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Closed-End Funds: One Of My Favorite Sectors Is On Sale Again

Mar. 06, 2020 5:47 AM ETJPI5 Comments


  • During the month of February, JPI's net asset value - its portfolio of fixed income securities - dropped in value by about 4%.
  • With a dividend yield today pushing 7%, I consider JPI a reasonably good buy.
  • After February's drubbing, there are plenty of other CEFs with far more attractive discounts to NAV than JPI.

Well, February wasn't a lot of fun. The S&P 500 dropped 8.4% on the month, and we saw the fastest 10% correction in the entire history of the U.S. stock market.


I'll spare you another lengthy explanation on why the COVID-19 coronavirus either is no big deal or the beginning of the zombie apocalypse. The truth is somewhere in the middle, but that's a longer conversation for another day.

Instead, I want to focus on the opportunities that crop up at times like these.

The correction may or may not be over. We certainly got a break from it when the Dow jumped by 1,293 points on Monday. But regardless, the chaos of a month like February was bound to create some opportunities, even if more pain is to come.

If you've read my work for any length of time, you know I'm a big fan of closed-end mutual funds ("CEFs").

CEFs are different from their cousins: traditional mutual funds and ETFs. Unlike their cousins, CEFs have a fixed number of shares; there is generally no mechanism to create new shares or redeem old ones based on market demand. This can create some quirky pricing situations where the fund is worth more dead than alive - often much more.

As an example, let's look at a CEF I recently closed out in my income letter Peak Income.

The Nuveen Preferred & Income Term Fund (JPI) manages a pretty "boring" portfolio consisting of traditional bonds, convertible bonds, and preferred stock. With market bond yields steadily falling over the past year, JPI saw a nice increase in both its stock price and in its net asset value ("NAV"). For those unversed in CEF lingo, the NAV is the value of the fund's portfolio minus any debt.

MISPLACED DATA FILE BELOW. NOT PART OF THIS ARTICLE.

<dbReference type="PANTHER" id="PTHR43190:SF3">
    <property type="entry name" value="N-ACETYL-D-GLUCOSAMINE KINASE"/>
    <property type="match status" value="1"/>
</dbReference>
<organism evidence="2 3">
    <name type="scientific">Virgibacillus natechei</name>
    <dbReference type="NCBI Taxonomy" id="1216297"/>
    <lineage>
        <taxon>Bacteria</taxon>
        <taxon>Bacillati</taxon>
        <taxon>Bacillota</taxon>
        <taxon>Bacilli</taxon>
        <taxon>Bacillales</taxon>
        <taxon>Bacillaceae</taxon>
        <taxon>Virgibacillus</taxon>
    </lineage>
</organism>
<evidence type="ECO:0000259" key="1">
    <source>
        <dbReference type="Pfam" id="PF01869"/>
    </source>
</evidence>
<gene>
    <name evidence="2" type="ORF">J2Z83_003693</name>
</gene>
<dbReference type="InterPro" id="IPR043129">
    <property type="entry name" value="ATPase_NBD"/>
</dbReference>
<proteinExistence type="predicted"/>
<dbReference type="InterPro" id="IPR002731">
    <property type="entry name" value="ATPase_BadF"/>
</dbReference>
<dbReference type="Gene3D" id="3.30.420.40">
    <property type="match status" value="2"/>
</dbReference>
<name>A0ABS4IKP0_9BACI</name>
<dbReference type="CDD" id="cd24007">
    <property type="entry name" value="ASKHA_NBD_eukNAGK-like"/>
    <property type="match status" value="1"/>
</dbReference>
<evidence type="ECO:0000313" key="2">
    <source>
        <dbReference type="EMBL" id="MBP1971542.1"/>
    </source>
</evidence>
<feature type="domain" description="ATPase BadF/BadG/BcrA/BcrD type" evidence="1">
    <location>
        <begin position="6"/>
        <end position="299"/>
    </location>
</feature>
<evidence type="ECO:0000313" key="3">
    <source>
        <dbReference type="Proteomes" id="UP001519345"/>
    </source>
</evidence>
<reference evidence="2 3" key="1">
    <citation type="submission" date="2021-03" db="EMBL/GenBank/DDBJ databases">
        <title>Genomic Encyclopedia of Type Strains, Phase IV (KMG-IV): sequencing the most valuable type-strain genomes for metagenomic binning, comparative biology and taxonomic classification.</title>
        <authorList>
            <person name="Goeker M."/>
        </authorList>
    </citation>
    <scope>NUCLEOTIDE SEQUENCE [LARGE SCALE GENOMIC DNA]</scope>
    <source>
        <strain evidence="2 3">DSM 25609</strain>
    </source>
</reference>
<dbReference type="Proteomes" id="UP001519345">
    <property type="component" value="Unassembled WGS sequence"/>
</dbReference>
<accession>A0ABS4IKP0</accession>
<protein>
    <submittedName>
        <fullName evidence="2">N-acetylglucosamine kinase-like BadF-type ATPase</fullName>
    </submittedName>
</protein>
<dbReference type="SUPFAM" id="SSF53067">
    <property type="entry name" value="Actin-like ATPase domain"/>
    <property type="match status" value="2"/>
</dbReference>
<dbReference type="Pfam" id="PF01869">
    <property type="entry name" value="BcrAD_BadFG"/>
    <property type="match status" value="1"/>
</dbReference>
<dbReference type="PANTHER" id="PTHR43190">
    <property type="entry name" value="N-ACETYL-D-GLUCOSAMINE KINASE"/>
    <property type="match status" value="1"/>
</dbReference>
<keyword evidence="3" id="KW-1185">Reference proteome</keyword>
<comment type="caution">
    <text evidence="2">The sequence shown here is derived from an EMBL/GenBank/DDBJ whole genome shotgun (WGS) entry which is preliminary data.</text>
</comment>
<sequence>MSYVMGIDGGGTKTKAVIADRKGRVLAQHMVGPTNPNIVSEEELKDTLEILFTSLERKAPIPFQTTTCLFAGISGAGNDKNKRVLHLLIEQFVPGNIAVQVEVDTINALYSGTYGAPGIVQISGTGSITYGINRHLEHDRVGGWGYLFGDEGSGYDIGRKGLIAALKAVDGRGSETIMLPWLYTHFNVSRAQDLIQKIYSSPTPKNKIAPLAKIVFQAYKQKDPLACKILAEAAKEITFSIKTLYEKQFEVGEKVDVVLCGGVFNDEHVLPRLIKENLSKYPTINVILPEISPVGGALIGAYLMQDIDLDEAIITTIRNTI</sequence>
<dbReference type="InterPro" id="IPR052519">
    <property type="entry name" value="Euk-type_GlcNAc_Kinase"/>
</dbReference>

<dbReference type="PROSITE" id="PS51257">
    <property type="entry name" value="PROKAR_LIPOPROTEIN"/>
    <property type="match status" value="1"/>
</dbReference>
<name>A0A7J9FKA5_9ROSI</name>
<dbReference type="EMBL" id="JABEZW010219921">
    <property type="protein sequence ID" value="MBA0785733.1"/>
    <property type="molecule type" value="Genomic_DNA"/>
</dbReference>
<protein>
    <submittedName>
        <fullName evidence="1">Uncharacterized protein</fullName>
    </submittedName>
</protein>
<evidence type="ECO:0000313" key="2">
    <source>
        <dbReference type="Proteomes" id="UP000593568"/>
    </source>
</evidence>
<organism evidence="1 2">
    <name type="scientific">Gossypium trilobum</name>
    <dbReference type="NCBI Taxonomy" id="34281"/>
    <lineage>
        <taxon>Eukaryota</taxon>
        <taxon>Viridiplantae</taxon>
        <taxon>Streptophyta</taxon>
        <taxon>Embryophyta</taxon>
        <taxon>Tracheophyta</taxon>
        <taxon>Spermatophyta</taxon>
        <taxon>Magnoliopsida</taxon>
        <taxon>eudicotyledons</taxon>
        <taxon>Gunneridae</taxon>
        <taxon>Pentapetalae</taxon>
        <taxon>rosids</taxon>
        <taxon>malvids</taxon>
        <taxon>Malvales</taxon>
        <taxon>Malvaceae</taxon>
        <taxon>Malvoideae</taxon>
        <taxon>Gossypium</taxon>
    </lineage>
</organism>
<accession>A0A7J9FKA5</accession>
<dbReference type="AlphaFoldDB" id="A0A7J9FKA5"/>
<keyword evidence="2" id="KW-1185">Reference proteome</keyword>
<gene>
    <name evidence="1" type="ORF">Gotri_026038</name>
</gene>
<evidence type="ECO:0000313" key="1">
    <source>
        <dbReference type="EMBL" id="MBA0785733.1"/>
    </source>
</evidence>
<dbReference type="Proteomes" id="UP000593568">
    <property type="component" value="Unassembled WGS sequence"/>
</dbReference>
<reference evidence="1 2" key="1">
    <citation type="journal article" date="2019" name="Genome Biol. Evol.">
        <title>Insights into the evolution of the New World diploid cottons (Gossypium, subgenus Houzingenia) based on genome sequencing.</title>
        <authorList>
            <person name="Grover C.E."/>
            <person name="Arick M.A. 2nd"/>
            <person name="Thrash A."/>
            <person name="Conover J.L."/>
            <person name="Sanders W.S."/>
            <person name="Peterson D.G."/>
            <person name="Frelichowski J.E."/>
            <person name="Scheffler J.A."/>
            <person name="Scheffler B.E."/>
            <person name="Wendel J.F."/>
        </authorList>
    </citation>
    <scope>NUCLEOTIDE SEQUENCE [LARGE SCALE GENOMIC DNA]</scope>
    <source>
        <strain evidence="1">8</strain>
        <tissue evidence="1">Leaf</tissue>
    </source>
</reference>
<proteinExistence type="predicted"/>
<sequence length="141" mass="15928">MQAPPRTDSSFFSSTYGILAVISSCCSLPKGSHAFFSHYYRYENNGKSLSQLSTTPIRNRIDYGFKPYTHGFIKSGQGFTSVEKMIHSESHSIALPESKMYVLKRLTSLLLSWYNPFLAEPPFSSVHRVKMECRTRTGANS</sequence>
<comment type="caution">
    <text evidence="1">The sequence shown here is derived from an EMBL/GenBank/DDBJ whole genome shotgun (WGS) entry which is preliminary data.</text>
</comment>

It's normal for a CEF

This article was written by

Charles Lewis Sizemore, CFA is the Chief Investment Officer of Sizemore Capital Management LLC, a registered investment advisor. He has been a frequent guest on Bloomberg TV and Fox Business News, has been quoted in Barron’s Magazine, The Wall Street Journal, and The Washington Post and is a frequent contributor to Forbes Moneybuilder, GuruFocus, MarketWatch and InvestorPlace.com. Charles holds a master’s degree in Finance and Accounting from the London School of Economics in the United Kingdom and a Bachelor of Business Administration in Finance with an International Emphasis from Texas Christian University in Fort Worth, Texas, where he graduated Magna Cum Laude and as a Phi Beta Kappa scholar.

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Comments (5)

FlaYankee profile picture
The bulk of my portfolio is in closed end funds with a few REITs and the drubbing over coronavirus has been brutal! With that being said I did turn cautious in December and raised cash to over 40% as the runup in January was just pure speculation and not based on fundamentals. That cash horde worked out great as this rather rapid decline of over 12% seemed to hit CEFs and REITs even harder then the rest of the market which has created opportunities across the CEF sector. I am still not done deploying all my cash as I expect continued volatility ahead both on the upside and the downside as the market overreacts to the latest news headlines on the coronavirus. It is never fun to see your hard earned gains evaporate a lot quicker then it took to earn them but it is times of market turbulence where opportunities are made available for the long term investor. Panic selling and fear can be your best portfolio boosters by driving share prices down to very attractive levels where you can add or open up new investments. Energy CEFS are now black and blue in deep bear territory with some in large discounts to NAV. Look at TYG, NTG, KMF and NRGX. NRGX is a Pimco fund selling at a double digit discount while all their other cefs sell at high premiums.
Nice of you to mention all the other funds.
Pewterbird profile picture
"I can't promise you that the market correction is over. But if you're buying discounted funds at 7% yields, do you really care?"

As I am buying the dips today it crossed my mind to wait as I feel this virus could really cause a lot of problems. But, I went ahead and deployed my cash. Your statement made me feel validated on my actions today. Thanks for a well written and timely article!
Reim profile picture
l'm constantly adding to my CEF's. lots today. i'm doing great.
Good info,thanks.
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